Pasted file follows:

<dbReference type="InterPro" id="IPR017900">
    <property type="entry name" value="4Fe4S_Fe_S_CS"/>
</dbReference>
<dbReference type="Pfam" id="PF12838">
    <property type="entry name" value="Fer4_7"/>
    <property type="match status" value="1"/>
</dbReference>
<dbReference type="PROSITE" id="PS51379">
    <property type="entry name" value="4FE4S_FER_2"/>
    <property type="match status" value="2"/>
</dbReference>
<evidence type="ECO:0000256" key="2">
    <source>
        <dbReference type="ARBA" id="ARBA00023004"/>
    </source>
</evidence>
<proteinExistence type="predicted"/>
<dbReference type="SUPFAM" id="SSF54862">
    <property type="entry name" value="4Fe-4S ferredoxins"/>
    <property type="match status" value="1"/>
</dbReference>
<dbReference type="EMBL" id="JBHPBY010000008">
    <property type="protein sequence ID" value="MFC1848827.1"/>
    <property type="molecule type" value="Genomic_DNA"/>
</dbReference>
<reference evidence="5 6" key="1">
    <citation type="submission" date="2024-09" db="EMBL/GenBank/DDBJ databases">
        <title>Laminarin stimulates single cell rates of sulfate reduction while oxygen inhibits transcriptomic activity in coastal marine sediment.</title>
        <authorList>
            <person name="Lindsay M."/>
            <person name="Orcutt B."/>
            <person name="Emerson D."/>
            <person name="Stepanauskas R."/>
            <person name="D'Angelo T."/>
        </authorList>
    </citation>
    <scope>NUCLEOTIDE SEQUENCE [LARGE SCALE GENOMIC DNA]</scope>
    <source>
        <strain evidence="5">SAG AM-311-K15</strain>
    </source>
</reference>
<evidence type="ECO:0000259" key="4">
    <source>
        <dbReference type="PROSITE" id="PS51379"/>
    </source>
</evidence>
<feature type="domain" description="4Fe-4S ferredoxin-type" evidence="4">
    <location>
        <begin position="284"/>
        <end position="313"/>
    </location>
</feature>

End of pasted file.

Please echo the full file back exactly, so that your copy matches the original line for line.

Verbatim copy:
<dbReference type="InterPro" id="IPR017900">
    <property type="entry name" value="4Fe4S_Fe_S_CS"/>
</dbReference>
<dbReference type="Pfam" id="PF12838">
    <property type="entry name" value="Fer4_7"/>
    <property type="match status" value="1"/>
</dbReference>
<dbReference type="PROSITE" id="PS51379">
    <property type="entry name" value="4FE4S_FER_2"/>
    <property type="match status" value="2"/>
</dbReference>
<evidence type="ECO:0000256" key="2">
    <source>
        <dbReference type="ARBA" id="ARBA00023004"/>
    </source>
</evidence>
<proteinExistence type="predicted"/>
<dbReference type="SUPFAM" id="SSF54862">
    <property type="entry name" value="4Fe-4S ferredoxins"/>
    <property type="match status" value="1"/>
</dbReference>
<dbReference type="EMBL" id="JBHPBY010000008">
    <property type="protein sequence ID" value="MFC1848827.1"/>
    <property type="molecule type" value="Genomic_DNA"/>
</dbReference>
<reference evidence="5 6" key="1">
    <citation type="submission" date="2024-09" db="EMBL/GenBank/DDBJ databases">
        <title>Laminarin stimulates single cell rates of sulfate reduction while oxygen inhibits transcriptomic activity in coastal marine sediment.</title>
        <authorList>
            <person name="Lindsay M."/>
            <person name="Orcutt B."/>
            <person name="Emerson D."/>
            <person name="Stepanauskas R."/>
            <person name="D'Angelo T."/>
        </authorList>
    </citation>
    <scope>NUCLEOTIDE SEQUENCE [LARGE SCALE GENOMIC DNA]</scope>
    <source>
        <strain evidence="5">SAG AM-311-K15</strain>
    </source>
</reference>
<evidence type="ECO:0000259" key="4">
    <source>
        <dbReference type="PROSITE" id="PS51379"/>
    </source>
</evidence>
<feature type="domain" description="4Fe-4S ferredoxin-type" evidence="4">
    <location>
        <begin position="284"/>
        <end position="313"/>
    </location>
</feature>